Date of Award
Master of Science
Merton B. Badenhop
William M. Park, Willard T. Witte
The objective of this study was to develop cost models for the production of flowering dogwood (Cornus florida) cultivars from budded seedlings and from rooted cuttings in Tennessee. Production data was gathered from Middle Tennessee nurserymen. Model production systems were synthesized, capital requirements identified and cost of production estimated.
Total cost of a four to six-foot flowering dogwood cultivar produced from a budded seedling was $5.47. Total cost of a four to six-foot flowering dogwood cultivar produced from a rooted cutting was $7.35. Major factors contributing to the higher cost of dogwoods grown from rooted cuttings were the costs of overwintering and propagation materials and the lower survival rate of the rooted cuttings in the field. Fixed and variable costs were considered in the computation of total cost. Labor, a variable cost, was the largest cost item for both production systems followed by general overhead, a fixed cost.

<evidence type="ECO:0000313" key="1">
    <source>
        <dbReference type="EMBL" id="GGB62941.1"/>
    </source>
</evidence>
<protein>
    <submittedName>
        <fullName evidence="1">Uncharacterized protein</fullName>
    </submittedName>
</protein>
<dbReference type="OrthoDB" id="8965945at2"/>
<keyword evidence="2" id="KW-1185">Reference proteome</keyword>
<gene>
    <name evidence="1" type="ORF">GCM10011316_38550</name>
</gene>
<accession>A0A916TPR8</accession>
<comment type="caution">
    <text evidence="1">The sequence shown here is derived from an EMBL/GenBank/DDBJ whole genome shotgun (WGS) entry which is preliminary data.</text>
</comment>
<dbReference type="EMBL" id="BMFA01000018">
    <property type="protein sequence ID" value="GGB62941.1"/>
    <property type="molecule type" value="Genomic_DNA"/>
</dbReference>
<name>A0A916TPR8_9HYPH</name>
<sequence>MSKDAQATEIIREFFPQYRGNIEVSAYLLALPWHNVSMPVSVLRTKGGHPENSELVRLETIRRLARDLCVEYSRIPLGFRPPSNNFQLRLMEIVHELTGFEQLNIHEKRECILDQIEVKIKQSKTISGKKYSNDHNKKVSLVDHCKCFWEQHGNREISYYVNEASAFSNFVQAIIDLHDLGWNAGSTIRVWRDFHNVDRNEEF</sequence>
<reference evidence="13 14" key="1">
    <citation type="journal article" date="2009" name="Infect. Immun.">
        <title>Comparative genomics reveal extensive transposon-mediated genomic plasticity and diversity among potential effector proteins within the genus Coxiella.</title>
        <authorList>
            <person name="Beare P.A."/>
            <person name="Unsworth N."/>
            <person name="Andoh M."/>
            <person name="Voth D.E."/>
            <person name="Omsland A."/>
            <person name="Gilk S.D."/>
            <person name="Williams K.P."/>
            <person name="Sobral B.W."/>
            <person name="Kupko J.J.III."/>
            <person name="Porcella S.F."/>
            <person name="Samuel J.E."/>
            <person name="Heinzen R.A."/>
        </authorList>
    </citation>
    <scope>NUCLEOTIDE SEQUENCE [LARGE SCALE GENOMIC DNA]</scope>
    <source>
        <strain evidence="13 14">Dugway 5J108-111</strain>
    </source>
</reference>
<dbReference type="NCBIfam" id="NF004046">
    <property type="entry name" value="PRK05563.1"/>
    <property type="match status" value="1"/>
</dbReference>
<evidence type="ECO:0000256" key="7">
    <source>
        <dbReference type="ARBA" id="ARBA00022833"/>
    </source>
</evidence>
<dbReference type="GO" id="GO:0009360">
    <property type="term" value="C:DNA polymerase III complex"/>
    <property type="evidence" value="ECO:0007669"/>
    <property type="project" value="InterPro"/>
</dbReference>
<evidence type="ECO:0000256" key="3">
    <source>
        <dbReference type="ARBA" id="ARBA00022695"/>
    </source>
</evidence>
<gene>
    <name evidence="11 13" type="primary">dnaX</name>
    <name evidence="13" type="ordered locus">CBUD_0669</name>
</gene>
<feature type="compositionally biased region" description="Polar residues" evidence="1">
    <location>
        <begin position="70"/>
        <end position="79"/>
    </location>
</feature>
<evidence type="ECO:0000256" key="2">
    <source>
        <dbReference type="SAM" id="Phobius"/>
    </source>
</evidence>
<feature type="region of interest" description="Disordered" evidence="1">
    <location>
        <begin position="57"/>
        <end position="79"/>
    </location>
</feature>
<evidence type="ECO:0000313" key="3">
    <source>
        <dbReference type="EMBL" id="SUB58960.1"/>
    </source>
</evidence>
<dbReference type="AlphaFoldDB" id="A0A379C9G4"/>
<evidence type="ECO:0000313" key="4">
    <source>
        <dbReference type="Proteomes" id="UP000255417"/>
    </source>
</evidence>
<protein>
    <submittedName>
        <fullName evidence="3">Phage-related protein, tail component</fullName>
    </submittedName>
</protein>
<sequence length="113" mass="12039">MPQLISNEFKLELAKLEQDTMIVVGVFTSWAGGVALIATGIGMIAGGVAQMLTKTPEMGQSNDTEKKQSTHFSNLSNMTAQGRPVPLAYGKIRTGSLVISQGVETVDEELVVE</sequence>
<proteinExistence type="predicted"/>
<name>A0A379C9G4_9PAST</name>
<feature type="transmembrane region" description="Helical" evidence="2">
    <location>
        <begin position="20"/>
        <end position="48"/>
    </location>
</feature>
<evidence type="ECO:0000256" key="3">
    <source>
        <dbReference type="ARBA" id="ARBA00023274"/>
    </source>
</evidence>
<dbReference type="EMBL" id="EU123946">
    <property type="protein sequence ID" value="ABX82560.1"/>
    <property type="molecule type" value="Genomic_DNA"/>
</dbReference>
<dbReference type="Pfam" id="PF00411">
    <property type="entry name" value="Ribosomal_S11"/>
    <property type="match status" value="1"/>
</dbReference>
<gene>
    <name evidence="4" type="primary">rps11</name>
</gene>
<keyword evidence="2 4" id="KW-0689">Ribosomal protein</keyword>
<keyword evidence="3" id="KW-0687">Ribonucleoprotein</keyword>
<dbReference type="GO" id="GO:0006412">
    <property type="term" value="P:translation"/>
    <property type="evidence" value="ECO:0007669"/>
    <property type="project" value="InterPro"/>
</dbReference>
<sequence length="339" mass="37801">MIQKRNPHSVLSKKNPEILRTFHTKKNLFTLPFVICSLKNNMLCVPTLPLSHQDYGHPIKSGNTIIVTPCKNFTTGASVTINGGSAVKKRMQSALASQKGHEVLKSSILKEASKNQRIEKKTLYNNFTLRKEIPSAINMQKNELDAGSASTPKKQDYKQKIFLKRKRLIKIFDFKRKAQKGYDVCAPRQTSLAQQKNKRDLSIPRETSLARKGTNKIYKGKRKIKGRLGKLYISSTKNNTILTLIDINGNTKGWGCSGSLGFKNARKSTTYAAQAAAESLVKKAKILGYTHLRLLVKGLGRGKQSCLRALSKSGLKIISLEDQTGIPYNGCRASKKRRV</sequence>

Glasgow, Thomas Edward, "Production Systems and Costs for Producing Flowering Dogwood (Cornus florida) Cultivars from Budded Seedlings and from Rooted Cuttings in Tennessee, 1984. " Master's Thesis, University of Tennessee, 1985.